Black Saturday ground zero 10 years on
ON THE drive from Whittlesea to Kinglake, the ranges have recovered.
But there are still noticeable areas with dead trees and bare areas so badly burnt it sterilised the ground.
Former local mayor Lyn Gunter says sometimes she will hear an "almighty crash" when a dead tree in the mountains falls over.
Kinglake's residents have not completely recovered either.
Ten years after bearing the brunt of Black Saturday, Kinglake looks good today. Smart new houses, kindergartens, other public buildings and a Kinglake Village shopping strip with fine dining planned gives the town a positive feel.
But there are significant pockets of people on Melbourne's outskirts with post-traumatic stress disorder, like war-torn refugees, who had ordinary lives before Black Saturday.
There were 173 people killed in Australia's deadliest bushfires a decade ago, 120 of them in the Kinglake/Whittlesea area.
Almost 50 children and young adults were orphaned.
While some fear for a generation of traumatised young people with behavioural problems, Kinglake mother Lesley Bebbington is proud of the children's recovery. Ms Bebbington, who helped form the Ellimatta Youth Inc as an intervention group for youths "whose friends died", says the area's young have done remarkably well.
"I am just proud that they (children) survived, that they got through it, I always believed they would be OK," Ms Bebbington said.
"You see them now, we have got plumbers, vets, nurses, artists, horticulturalists, doing well." Clinical psychologist Rob Gordon, who worked with Black Saturday victims and has warned it produced a much higher than usual incidence of PTSD, believes it can take 10 years to recover.
He advocates talking out anxiety and staying connected to communities to have more chances of recovering.
Gary Brown and his wife Robyn lost their son Adrian, daughter-in-law Mirabelle and grandchildren Eric, Matthew and Brielle in the fires.
Mr Brown had counselling in the early years after the fires and urged men publicly at the time to get help when he heard many victims were psychologically struggling.
"I found this attitude that men don't cry is a lot of crap," he told AAP. "We were hearing that people were attempting suicides, did eventually have suicides and felt at one stage that it needed to come out about men and bereavement."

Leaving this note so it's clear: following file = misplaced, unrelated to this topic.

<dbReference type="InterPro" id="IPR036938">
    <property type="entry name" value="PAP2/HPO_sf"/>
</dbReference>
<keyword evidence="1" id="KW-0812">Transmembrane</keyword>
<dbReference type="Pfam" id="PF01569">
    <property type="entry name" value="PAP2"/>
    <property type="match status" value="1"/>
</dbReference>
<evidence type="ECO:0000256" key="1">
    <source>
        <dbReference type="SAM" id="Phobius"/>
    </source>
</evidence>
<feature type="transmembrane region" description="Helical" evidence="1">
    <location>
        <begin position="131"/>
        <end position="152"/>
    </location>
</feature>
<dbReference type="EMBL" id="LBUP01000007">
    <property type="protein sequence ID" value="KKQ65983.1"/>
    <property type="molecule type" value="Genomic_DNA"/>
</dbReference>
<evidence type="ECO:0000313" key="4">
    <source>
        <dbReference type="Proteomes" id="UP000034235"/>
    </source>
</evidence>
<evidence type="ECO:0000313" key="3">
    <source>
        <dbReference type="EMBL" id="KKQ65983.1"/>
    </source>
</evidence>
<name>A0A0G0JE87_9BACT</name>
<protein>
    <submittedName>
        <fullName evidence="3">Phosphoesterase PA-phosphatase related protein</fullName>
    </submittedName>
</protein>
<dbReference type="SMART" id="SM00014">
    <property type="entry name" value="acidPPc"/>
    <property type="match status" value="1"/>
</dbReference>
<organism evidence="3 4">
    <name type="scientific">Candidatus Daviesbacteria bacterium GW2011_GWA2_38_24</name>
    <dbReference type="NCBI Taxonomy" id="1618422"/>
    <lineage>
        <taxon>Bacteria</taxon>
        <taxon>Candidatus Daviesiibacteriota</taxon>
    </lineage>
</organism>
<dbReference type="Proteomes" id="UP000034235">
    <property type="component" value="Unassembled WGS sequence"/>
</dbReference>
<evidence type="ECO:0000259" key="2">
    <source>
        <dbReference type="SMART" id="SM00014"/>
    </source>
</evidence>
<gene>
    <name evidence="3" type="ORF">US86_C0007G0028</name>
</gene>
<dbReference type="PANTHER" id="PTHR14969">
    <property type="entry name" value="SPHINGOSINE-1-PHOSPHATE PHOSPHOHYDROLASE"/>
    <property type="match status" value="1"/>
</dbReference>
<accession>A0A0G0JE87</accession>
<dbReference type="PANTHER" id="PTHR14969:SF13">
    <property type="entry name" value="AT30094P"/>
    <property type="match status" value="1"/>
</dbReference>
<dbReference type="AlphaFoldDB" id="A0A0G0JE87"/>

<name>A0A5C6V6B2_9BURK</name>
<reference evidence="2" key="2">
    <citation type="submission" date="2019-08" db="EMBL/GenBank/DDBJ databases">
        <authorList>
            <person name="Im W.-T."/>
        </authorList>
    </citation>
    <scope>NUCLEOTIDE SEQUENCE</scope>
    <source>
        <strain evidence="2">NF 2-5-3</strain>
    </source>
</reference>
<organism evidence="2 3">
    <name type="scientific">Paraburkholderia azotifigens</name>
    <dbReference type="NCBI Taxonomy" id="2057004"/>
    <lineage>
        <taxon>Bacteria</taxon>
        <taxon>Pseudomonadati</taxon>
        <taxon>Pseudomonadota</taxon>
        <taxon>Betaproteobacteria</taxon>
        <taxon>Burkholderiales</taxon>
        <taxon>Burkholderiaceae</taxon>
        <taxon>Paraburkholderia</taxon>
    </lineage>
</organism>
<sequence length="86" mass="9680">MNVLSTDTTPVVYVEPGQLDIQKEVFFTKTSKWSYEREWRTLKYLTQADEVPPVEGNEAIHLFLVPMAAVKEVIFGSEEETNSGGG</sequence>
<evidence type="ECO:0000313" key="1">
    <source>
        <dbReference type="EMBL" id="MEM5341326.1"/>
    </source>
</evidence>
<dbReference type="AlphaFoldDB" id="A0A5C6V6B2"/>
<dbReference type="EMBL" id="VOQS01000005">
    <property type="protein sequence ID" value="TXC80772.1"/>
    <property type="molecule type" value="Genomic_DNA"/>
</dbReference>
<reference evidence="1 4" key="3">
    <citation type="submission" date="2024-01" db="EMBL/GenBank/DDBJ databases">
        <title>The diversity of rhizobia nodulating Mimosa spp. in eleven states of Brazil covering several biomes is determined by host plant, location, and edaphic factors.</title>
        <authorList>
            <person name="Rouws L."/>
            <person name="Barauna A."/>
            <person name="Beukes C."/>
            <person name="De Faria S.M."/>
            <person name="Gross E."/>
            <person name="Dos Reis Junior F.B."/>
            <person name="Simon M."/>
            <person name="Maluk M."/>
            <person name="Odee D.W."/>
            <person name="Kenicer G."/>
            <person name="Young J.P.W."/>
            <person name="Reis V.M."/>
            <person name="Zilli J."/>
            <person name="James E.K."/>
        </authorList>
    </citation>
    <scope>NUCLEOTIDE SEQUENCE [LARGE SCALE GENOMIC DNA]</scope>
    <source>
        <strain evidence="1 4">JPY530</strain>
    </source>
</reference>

Dean Cerneka says he still has nightmares after he spent more than 11 hours fighting for his life with his brother and mother at their Kinglake West home, while several of their Coombs Road neighbours died.
"I stood right there, we were literally seconds away from death and I saw this coming and said, 'I'm going to die'," he told AAP.
Mr Cerneka sees a psychologist who specialises in trauma.
"A lot of people are really affected by it, really, really traumatised, some acknowledge it and a lot don't and are hitting the bottle and self-medicating," he said.
Multiply that many times in a town of more than 1500 people and it leads to marriage and friendship breakdowns, according to Ms Gunter's husband Brenton.
"In the long run I think people even get upset with each other," he said, sometimes over how much grant money they were given.
Many have marked the February 9 anniversary over the years but local Donna Wilson says she has not done anything in the last couple of years and is ready to move on.
Ms Wilson and fellow local real estate agent Jodie Thorneycroft estimate more than half the town's population left after about 630 of 760 houses were destroyed.
Many people rebuilt but left anyway.
Some residents like having newcomers they don't have to talk about Black Saturday with but others worry the latest arrivals are clueless about living in a bushfire zone.
Recently residents in nearby St Andrews were furious and complained to the Country Fire Authority when it approved a fireworks display for a private party in January. "When you have new community members come in, all the dynamics change," Ms Thorneycroft said.
"People wanting a country change move here, it is a beautiful place and there was so much vacant land for obvious reasons." But as council rates soared, locals such as Ms Gunter - who was a face for the community after the fires but later quit as mayor - and John Griffiths set up a ratepayers' group that criticised the way money had been spent, including some of the record $400 million donated.
Federal and state politicians wanting to quickly "sort this disaster out" before elections were also to blame, Ms Gunter says.
Mr Griffiths says he knows a man who donated $1 million but he would never do it again "because it was badly mismanaged, with a lot of wastage".
But it was local heroes, not politicians, who saved Kinglake, Ms Gunter says. And the locals' spirit keeps the town going.
"One thing that continues now is we greet each other with a hug and that first month (after the fires), if only you could've bottled that community spirit and handed it out," she says.